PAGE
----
The report outlines a few key points, including:
- CO2 emissions can be cut by 35 per cent by 2020, compared to 2005, at a cost savings of at least £4 billion.
- Existing options can cut CO2 emissions by 70 to 75 per cent at no net cost.
- Most current options for reducing emissions must be implemented immediately, including decarbonising the energy grid.
- Nearly all current buildings will need an overhaul to lessen energy use.
According to the report, most cost-effective emissions reductions can be achieved by relatively simple measures. As much as 70 per cent of those reductions can be met by:
- Installing a programmable thermostat.
- Reducing room temperature.
- Installing the most energy-efficient boiler.
- Optimising start times.
- Installing a more efficient air conditioner.
- Installing Thermostatic Radiator Valves (TRVs).
Another 19 per cent of cost-effective reductions can be attained through management of lights and appliances, such as:
- Basic timers for lights.
- Turning lights off for one hour.
- Installing presence detectors for lighting.
Improved energy management systems are another six per cent of cost-effective emissions reductions, which the report says combine to result in “a ~15% reduction in carbon emissions across the existing stock of ~1.8m non-domestic properties.” New buildings offer more potential, “with cost-effective carbon reduction potential of ~45% compared to new buildings built to 2006 Building Regulations.”
In Australia, the Green Building Council of Australia’s Green Star program now has more than a decade of data based on more than 640 projects. Their report, The Value of Green Star - A Decade of Environmental Benefits, offers useful comparisons between buildings built to minimum industry requirements, average Australian buildings, and Green Star buildings.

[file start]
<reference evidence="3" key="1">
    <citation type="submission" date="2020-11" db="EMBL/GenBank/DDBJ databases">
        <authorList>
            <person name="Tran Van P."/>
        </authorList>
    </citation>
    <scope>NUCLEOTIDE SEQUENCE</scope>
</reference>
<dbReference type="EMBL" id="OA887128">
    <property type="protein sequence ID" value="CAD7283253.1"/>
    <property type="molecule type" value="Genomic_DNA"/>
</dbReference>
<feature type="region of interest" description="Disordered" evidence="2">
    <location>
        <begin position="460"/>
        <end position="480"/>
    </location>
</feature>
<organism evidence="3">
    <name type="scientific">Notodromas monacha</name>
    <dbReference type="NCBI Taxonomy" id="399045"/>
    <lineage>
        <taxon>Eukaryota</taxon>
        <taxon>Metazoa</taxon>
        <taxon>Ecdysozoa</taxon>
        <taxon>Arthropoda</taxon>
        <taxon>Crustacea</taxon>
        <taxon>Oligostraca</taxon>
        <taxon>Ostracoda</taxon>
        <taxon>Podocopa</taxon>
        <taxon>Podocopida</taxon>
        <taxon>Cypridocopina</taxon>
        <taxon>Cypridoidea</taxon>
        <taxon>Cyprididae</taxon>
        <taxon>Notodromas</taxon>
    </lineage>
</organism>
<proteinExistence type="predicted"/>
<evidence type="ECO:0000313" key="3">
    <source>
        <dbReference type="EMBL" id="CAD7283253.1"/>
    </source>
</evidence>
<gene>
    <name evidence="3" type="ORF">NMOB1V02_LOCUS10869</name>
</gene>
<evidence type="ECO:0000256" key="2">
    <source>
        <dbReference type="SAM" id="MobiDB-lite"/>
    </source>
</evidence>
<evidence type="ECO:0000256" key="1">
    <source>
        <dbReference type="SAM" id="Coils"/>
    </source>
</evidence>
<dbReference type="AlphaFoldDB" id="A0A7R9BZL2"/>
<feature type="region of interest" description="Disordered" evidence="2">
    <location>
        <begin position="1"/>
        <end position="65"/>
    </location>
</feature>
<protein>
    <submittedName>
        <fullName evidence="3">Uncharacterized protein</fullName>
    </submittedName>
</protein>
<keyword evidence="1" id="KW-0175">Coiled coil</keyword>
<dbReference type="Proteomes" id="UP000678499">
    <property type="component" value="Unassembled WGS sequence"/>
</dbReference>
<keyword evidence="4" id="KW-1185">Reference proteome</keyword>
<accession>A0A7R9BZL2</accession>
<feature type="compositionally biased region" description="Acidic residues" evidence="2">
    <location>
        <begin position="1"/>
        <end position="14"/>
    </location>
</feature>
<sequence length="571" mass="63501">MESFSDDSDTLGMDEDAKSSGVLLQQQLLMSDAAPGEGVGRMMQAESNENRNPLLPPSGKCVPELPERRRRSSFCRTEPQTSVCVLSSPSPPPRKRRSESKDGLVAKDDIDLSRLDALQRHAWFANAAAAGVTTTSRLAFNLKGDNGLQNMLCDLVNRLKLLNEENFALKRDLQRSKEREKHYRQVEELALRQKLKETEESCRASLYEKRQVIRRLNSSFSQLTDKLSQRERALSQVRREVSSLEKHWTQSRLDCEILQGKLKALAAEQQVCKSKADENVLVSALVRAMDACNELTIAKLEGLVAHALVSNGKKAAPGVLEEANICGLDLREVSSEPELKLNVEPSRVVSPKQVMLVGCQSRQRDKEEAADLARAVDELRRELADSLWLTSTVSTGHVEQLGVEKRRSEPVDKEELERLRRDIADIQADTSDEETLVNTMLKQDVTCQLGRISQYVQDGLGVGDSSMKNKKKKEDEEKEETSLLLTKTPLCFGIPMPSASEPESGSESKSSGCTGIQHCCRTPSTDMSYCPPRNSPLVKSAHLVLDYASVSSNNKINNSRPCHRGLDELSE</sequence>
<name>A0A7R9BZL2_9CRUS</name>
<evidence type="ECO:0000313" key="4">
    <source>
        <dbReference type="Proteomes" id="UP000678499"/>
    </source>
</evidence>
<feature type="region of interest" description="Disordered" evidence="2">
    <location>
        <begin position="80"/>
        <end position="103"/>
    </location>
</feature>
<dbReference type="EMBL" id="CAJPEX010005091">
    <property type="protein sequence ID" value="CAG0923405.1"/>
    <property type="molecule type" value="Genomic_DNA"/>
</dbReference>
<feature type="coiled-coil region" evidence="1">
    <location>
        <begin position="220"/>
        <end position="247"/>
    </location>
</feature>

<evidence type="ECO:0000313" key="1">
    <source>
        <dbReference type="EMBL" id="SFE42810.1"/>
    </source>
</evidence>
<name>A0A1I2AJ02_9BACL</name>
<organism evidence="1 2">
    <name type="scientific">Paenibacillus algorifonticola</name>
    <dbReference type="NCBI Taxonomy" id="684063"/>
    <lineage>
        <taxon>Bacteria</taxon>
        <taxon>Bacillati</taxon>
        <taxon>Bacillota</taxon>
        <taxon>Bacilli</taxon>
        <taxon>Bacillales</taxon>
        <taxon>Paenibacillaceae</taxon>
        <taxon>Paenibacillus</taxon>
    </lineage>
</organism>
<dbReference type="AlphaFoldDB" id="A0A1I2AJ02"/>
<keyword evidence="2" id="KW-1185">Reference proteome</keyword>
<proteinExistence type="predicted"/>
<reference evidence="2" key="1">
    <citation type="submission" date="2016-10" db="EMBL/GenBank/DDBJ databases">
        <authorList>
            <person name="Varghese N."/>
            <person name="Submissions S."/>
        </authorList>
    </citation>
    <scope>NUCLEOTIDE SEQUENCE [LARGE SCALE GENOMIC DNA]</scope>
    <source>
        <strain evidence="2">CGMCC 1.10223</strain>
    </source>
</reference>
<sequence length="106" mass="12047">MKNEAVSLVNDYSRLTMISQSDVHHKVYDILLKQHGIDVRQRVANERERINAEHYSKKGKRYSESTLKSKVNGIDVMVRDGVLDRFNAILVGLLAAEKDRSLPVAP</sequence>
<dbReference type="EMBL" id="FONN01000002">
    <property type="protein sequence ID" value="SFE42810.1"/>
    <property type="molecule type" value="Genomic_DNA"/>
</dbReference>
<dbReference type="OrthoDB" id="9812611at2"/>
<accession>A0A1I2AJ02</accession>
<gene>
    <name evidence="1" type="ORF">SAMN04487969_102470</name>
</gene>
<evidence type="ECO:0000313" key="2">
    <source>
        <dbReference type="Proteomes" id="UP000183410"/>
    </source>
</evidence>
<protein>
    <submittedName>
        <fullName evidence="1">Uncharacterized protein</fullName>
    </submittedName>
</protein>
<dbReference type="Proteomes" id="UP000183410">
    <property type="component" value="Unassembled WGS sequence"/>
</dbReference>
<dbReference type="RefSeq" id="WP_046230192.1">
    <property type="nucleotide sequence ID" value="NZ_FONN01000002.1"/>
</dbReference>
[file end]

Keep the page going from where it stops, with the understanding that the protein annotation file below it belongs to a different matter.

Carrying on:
Green Star certified buildings, on average:
- Produce 45 per cent fewer greenhouse gas emissions, and consume 50 per cent less electricity than structures built to minimum industry requirements.
- Produce 62 per cent fewer greenhouse gas emissions and use 66 per cent less electricity than average Australian buildings.
Looking at the details shows just how much higher performance buildings pay off:
- 4 Star Buildings reduce greenhouse gas emissions by 40 per cent compared to standard practice, and by 60 per cent compared to existing building stock.
- 5 Star Buildings reduce greenhouse gas emissions by 43 per cent compared to standard practice, and by 62 per cent compared to existing building stock.
- 6 Star Buildings reduce greenhouse gas emissions by 57 per cent compared to standard practice, and by 70 per cent compared to existing building stock.
Currently, green building practices, such as those required by Green Star, are saving 625,000 tonnes of CO2 emissions per annum compared to average Australian buildings, according to the GBCA.